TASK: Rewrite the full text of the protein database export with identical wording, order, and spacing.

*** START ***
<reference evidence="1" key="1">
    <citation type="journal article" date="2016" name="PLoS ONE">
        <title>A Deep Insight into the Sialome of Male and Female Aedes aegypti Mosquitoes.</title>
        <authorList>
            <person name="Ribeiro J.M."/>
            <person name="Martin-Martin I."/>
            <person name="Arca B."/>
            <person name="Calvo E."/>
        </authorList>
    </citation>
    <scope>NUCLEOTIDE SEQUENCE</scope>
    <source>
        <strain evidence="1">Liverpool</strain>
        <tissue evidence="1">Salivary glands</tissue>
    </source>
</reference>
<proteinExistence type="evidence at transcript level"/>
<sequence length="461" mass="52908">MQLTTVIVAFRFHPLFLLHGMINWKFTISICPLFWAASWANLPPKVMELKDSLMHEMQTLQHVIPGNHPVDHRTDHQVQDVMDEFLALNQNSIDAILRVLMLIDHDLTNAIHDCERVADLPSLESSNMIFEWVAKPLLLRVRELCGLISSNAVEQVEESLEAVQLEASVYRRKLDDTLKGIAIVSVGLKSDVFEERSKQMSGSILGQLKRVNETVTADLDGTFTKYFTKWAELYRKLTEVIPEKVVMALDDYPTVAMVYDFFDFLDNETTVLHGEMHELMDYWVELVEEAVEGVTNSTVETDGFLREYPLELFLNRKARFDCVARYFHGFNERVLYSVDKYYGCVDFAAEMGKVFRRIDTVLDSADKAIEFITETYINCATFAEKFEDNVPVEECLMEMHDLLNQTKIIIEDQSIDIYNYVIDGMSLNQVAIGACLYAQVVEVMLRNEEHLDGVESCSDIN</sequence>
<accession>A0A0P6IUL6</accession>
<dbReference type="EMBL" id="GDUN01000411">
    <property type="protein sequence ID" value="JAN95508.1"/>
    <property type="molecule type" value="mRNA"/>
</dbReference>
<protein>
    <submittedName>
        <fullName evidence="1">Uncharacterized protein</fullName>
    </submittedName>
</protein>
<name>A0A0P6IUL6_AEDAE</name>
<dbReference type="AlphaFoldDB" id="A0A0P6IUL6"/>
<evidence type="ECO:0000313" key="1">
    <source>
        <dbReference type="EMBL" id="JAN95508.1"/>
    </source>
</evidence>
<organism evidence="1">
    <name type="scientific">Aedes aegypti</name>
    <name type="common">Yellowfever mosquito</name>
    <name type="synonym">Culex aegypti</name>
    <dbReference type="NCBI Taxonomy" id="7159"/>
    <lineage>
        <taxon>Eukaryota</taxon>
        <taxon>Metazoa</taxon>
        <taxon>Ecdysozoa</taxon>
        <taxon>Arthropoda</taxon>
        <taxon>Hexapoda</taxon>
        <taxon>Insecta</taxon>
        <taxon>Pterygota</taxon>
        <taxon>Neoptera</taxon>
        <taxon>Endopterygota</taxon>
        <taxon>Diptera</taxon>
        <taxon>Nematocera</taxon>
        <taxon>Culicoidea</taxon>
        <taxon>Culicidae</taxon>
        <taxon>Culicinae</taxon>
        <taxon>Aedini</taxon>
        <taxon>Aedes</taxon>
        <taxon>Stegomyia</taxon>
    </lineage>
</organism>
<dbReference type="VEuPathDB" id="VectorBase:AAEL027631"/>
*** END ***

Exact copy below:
<reference evidence="1" key="1">
    <citation type="journal article" date="2016" name="PLoS ONE">
        <title>A Deep Insight into the Sialome of Male and Female Aedes aegypti Mosquitoes.</title>
        <authorList>
            <person name="Ribeiro J.M."/>
            <person name="Martin-Martin I."/>
            <person name="Arca B."/>
            <person name="Calvo E."/>
        </authorList>
    </citation>
    <scope>NUCLEOTIDE SEQUENCE</scope>
    <source>
        <strain evidence="1">Liverpool</strain>
        <tissue evidence="1">Salivary glands</tissue>
    </source>
</reference>
<proteinExistence type="evidence at transcript level"/>
<sequence length="461" mass="52908">MQLTTVIVAFRFHPLFLLHGMINWKFTISICPLFWAASWANLPPKVMELKDSLMHEMQTLQHVIPGNHPVDHRTDHQVQDVMDEFLALNQNSIDAILRVLMLIDHDLTNAIHDCERVADLPSLESSNMIFEWVAKPLLLRVRELCGLISSNAVEQVEESLEAVQLEASVYRRKLDDTLKGIAIVSVGLKSDVFEERSKQMSGSILGQLKRVNETVTADLDGTFTKYFTKWAELYRKLTEVIPEKVVMALDDYPTVAMVYDFFDFLDNETTVLHGEMHELMDYWVELVEEAVEGVTNSTVETDGFLREYPLELFLNRKARFDCVARYFHGFNERVLYSVDKYYGCVDFAAEMGKVFRRIDTVLDSADKAIEFITETYINCATFAEKFEDNVPVEECLMEMHDLLNQTKIIIEDQSIDIYNYVIDGMSLNQVAIGACLYAQVVEVMLRNEEHLDGVESCSDIN</sequence>
<accession>A0A0P6IUL6</accession>
<dbReference type="EMBL" id="GDUN01000411">
    <property type="protein sequence ID" value="JAN95508.1"/>
    <property type="molecule type" value="mRNA"/>
</dbReference>
<protein>
    <submittedName>
        <fullName evidence="1">Uncharacterized protein</fullName>
    </submittedName>
</protein>
<name>A0A0P6IUL6_AEDAE</name>
<dbReference type="AlphaFoldDB" id="A0A0P6IUL6"/>
<evidence type="ECO:0000313" key="1">
    <source>
        <dbReference type="EMBL" id="JAN95508.1"/>
    </source>
</evidence>
<organism evidence="1">
    <name type="scientific">Aedes aegypti</name>
    <name type="common">Yellowfever mosquito</name>
    <name type="synonym">Culex aegypti</name>
    <dbReference type="NCBI Taxonomy" id="7159"/>
    <lineage>
        <taxon>Eukaryota</taxon>
        <taxon>Metazoa</taxon>
        <taxon>Ecdysozoa</taxon>
        <taxon>Arthropoda</taxon>
        <taxon>Hexapoda</taxon>
        <taxon>Insecta</taxon>
        <taxon>Pterygota</taxon>
        <taxon>Neoptera</taxon>
        <taxon>Endopterygota</taxon>
        <taxon>Diptera</taxon>
        <taxon>Nematocera</taxon>
        <taxon>Culicoidea</taxon>
        <taxon>Culicidae</taxon>
        <taxon>Culicinae</taxon>
        <taxon>Aedini</taxon>
        <taxon>Aedes</taxon>
        <taxon>Stegomyia</taxon>
    </lineage>
</organism>
<dbReference type="VEuPathDB" id="VectorBase:AAEL027631"/>